Johnsonville, Indiana facts for kids
Looking toward Williams Chapel
|Founded by||John R. Johnson Sr.|
|Elevation||676 ft (206 m)|
|Time zone||EST (UTC-5)|
|• Summer (DST)||EDT (UTC-4)|
|GNIS feature ID||437068|
Johnsonville was platted July 8, 1874 by John R. Johnson, Senior, near Sumner Station. A post office was established there on December 2, 1875, with George W. Johnson as postmaster. As of September 1875 there were said to be about 50 people living in the town; there were several businesses including a dry goods store and a tan yard that produced leather. The town also had a druggist, a doctor, a lawyer, a blacksmith, a grain dealer, a railway agent, a tinker, and a boarding-house. As of 1913, the population was about 80.
The town was established at the intersection of two rail lines: the existing Toledo, Wabash and Western Railroad and the new Coal Branch of the Chicago, Danville and Vincennes Railroad (the branch being known as the "Pumpkin Vine" Railroad), which was laid down in 1872. The well-chosen location favored the town's success, but trains had stopped running on the Pumpkin Vine by 1880, just six years after the town was formally established; and when the rails were removed shortly thereafter, the site's importance was diminished, and the town began to dwindle. The post office closed on August 31, 1907.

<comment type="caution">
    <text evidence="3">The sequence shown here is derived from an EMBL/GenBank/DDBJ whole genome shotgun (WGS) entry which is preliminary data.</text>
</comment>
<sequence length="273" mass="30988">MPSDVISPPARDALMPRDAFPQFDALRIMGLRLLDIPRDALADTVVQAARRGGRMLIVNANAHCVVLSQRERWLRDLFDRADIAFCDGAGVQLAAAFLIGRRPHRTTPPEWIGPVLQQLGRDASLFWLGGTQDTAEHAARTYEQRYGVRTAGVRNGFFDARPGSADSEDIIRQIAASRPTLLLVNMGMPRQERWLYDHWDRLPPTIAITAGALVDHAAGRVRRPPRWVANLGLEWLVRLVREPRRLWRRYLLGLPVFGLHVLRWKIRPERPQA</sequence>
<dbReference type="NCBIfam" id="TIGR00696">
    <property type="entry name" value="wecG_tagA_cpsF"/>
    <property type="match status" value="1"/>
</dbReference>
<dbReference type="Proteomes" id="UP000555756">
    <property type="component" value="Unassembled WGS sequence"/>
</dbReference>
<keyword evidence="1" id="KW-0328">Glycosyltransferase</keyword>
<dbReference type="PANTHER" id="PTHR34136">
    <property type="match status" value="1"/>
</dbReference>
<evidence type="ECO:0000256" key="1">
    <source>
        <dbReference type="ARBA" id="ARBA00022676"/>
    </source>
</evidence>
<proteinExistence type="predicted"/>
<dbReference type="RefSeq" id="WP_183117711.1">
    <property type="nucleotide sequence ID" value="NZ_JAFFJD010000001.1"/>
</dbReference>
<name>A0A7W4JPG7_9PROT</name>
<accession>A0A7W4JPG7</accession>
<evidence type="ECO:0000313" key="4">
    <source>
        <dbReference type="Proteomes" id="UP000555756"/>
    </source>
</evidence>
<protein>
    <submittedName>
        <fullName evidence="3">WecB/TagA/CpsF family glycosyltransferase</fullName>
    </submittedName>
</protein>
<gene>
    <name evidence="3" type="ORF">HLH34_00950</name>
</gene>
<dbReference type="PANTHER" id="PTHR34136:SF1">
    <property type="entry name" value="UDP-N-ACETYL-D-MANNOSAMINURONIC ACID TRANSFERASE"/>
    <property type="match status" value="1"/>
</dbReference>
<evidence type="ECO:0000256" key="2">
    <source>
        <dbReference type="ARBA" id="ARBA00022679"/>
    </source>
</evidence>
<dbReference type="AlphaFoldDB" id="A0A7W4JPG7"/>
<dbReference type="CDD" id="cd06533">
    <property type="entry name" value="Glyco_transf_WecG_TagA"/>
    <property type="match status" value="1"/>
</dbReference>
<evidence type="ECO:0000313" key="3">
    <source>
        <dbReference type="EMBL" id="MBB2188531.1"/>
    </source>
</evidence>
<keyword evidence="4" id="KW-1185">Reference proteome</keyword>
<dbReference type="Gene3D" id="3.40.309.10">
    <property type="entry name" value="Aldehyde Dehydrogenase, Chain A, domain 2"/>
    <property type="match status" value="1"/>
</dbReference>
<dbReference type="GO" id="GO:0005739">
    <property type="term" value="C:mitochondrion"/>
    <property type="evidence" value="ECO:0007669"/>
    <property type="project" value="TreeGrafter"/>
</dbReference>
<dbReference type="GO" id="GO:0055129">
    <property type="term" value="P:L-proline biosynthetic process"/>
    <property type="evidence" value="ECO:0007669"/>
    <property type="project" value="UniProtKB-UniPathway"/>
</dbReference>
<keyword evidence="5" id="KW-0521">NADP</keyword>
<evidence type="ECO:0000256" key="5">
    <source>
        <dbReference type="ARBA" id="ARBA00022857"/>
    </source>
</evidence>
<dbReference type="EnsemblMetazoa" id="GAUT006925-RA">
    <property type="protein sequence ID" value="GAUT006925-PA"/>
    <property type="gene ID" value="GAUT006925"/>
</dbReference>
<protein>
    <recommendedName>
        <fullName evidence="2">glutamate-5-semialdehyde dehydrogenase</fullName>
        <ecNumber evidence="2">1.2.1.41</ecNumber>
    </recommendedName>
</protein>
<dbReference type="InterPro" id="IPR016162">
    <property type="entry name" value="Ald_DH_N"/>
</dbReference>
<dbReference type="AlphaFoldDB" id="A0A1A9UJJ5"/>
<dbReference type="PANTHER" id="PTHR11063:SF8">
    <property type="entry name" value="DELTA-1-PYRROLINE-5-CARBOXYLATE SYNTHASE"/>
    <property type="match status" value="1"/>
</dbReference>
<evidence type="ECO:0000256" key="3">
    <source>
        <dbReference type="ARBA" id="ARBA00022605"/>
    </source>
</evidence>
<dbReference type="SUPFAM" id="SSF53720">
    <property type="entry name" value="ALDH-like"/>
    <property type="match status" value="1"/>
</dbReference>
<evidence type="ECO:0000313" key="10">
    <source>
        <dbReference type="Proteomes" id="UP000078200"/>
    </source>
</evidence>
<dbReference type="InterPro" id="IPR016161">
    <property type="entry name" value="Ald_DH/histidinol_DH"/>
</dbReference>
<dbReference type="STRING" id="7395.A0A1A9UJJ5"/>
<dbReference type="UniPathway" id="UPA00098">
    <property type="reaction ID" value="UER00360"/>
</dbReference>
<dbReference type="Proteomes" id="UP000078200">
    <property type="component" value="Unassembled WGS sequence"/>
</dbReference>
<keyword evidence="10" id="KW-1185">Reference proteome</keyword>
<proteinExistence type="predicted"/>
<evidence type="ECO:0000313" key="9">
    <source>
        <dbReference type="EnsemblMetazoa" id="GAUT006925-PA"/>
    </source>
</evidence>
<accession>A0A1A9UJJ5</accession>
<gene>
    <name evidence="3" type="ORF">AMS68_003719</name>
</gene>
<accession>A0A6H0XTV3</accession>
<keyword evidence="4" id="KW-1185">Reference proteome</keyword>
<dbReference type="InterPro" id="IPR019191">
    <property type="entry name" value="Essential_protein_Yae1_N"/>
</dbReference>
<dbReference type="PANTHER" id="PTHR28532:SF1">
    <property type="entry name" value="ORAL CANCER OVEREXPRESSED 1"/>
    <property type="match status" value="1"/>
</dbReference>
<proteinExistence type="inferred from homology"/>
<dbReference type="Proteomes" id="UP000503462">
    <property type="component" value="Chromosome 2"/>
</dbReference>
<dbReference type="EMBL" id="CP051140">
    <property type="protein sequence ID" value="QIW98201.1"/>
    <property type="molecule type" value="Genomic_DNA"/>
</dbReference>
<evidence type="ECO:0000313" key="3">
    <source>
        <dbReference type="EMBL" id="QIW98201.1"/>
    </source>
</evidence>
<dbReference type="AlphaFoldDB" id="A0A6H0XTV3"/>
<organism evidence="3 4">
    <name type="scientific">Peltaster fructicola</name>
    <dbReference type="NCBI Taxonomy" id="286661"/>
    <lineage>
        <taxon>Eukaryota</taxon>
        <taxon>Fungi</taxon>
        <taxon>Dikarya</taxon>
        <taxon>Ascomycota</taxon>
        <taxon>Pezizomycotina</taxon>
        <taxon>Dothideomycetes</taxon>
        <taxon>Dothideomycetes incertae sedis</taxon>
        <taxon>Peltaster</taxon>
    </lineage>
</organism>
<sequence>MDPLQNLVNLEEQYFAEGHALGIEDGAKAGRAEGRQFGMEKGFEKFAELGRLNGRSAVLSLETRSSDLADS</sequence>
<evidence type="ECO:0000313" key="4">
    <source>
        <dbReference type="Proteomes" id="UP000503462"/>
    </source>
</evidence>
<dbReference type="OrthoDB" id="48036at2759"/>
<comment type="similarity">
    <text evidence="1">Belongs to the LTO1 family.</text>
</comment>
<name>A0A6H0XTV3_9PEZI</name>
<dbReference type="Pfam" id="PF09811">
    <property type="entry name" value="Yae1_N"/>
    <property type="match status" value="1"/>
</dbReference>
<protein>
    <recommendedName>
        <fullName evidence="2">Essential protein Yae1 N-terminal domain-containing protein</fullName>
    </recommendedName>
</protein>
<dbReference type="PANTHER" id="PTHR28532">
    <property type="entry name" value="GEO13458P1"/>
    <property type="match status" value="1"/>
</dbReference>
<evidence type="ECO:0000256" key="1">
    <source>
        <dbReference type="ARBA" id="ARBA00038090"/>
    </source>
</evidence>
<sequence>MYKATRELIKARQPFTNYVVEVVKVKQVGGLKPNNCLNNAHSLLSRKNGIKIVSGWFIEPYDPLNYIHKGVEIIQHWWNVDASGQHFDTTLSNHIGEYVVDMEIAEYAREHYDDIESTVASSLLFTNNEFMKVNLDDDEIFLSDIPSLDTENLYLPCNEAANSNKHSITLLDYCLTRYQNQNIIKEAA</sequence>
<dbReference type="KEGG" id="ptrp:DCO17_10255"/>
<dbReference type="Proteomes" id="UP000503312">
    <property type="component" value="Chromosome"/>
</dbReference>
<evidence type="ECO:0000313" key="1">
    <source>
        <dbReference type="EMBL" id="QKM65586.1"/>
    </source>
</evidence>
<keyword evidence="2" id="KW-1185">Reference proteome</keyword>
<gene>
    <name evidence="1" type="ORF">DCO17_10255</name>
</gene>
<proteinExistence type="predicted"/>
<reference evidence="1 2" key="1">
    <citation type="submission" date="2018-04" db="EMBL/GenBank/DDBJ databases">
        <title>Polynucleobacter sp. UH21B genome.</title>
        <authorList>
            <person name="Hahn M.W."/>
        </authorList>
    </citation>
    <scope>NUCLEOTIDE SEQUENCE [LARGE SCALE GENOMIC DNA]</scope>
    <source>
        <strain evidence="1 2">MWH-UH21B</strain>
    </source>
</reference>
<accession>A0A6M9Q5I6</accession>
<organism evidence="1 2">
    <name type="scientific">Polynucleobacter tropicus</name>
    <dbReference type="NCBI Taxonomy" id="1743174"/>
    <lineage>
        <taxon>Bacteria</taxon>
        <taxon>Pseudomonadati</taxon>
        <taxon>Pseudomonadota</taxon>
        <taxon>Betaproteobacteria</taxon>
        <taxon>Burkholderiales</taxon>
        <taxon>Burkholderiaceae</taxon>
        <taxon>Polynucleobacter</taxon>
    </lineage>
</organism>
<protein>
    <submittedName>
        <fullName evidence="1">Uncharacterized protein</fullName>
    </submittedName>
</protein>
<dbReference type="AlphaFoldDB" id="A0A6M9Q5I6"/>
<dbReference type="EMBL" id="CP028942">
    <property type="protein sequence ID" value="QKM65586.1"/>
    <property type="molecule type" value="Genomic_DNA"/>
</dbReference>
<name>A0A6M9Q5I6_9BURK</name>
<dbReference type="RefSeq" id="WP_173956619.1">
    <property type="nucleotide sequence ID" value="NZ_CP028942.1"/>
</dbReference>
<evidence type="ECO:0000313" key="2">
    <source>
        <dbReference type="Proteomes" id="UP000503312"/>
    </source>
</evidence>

As of 2007, Johnsonville consists of a non-denominational Christian church and a few residences.
Johnsonville is located in the southwestern portion of the township, at the T-intersection of County Road 875 West (a paved road) and 600 South (a gravel road). It is about 2.25 miles (3.62 km) east of the Illinois border. Flat, open farmland lies to the north and west, while wooded valleys and hollows lie to the southeast. The Norfolk Southern Railway passes southwest through Johnsonville on its way to Danville, Illinois.
Johnsonville, Indiana Facts for Kids. Kiddle Encyclopedia.